Coverage rates and timeliness of nationally recommended vaccinations in Swiss preschool children: A descriptive analysis using claims data

Vaccine. 2020 Feb 5;38(6):1551-1558. doi: 10.1016/j.vaccine.2019.11.057. Epub 2019 Nov 30.


Background: Low vaccination coverage as well as incomplete and delayed vaccinations pose a risk for the individual and population protection from vaccine-preventable diseases.

Aim: To describe vaccination patterns for nationally recommended basic and supplementary vaccinations in Swiss preschool children.

Methods: We performed a descriptive study based on administrative claims data from a large Swiss health insurer (Helsana), in cohorts of children born between January 2010 and December 2016. We assessed coverage rates of nationally recommended basic vaccinations (i.e., diphtheria, tetanus, acellular pertussis [DTaP], Haemophilus influenzae type b [Hib], poliomyelitis [IPV], measles, mumps, and rubella [MMR]) and supplementary vaccinations (i.e., pneumococcal conjugate vaccine [PCV] and meningococcal group C conjugate vaccine [MCV]) for each birth cohort at the age of 13, 25, and 37 months. Additionally, we analysed timeliness of vaccinations using inverse Kaplan-Meier curves. Results were extrapolated to the Swiss population.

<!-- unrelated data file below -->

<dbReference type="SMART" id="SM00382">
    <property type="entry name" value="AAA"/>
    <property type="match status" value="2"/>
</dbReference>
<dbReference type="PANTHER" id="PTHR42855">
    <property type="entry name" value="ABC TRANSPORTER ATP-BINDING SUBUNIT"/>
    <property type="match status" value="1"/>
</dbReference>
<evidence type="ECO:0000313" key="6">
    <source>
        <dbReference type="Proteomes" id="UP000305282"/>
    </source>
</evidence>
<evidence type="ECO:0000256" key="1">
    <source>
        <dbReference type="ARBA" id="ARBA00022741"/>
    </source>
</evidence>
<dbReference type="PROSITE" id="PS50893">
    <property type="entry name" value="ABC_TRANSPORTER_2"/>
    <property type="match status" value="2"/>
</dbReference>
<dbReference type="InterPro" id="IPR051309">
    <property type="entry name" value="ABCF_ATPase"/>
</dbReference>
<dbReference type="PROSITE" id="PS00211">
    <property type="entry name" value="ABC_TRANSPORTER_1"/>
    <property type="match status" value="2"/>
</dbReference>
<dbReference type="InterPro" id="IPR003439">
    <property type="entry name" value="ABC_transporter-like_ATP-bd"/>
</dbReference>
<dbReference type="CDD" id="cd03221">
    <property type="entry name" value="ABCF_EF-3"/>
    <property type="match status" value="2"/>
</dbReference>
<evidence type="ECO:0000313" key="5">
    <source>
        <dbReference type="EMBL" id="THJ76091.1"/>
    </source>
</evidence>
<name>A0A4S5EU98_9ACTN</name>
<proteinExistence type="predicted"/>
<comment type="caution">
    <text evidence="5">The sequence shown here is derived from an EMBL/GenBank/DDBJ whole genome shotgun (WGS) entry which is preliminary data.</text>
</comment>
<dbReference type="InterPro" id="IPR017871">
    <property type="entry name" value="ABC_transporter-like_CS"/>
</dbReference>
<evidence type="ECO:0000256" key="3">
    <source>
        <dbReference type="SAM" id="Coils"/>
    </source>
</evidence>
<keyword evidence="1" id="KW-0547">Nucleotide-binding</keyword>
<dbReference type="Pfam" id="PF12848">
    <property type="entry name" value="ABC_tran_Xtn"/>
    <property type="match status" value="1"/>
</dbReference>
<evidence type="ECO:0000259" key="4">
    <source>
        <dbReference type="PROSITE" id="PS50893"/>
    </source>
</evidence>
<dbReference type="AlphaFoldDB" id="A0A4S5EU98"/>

Results: The study population comprised 563,216 children. We observed continuously increasing coverage rates for all vaccinations until the 2015 birth cohort. Overall, up-to-date status for the first dose of studied vaccinations at 37 months was as follows: DTaP: 95.4%; Hib: 94.9%; IPV: 95.5%; MMR: 86.8%; PCV: 83.2%; and MCV: 66.7%. On average, however, only seven out of ten children had an up-to-date status for completed basic vaccinations; even less (six out of ten) were up-to-date for recommended supplementary vaccinations at 37 months of age. Moreover, 4% of all analysed children received none of the recommended vaccinations and there were substantial regional differences. Delays in vaccine administration were common. The most frequently postponed basic vaccination was MMR; 22.6% of children vaccinated with the first dose experienced delays relative to age-appropriate standards.

Conclusion: To avoid future outbreaks and transmission of vaccine-preventable diseases, vaccination coverage in Switzerland must be further improved. In addition, more emphasis should be placed on timely vaccination.

Keywords: Administrative claims data; Child; Immunisation; Measles; Switzerland; Vaccination coverage rate.

Publication types

  • Research Support, Non-U.S. Gov't

MeSH terms

  • Child, Preschool
  • Humans
  • Immunization Schedule*
  • Infant
  • Switzerland
  • Vaccination Coverage / statistics & numerical data*
  • Vaccines / administration & dosage*


  • Vaccines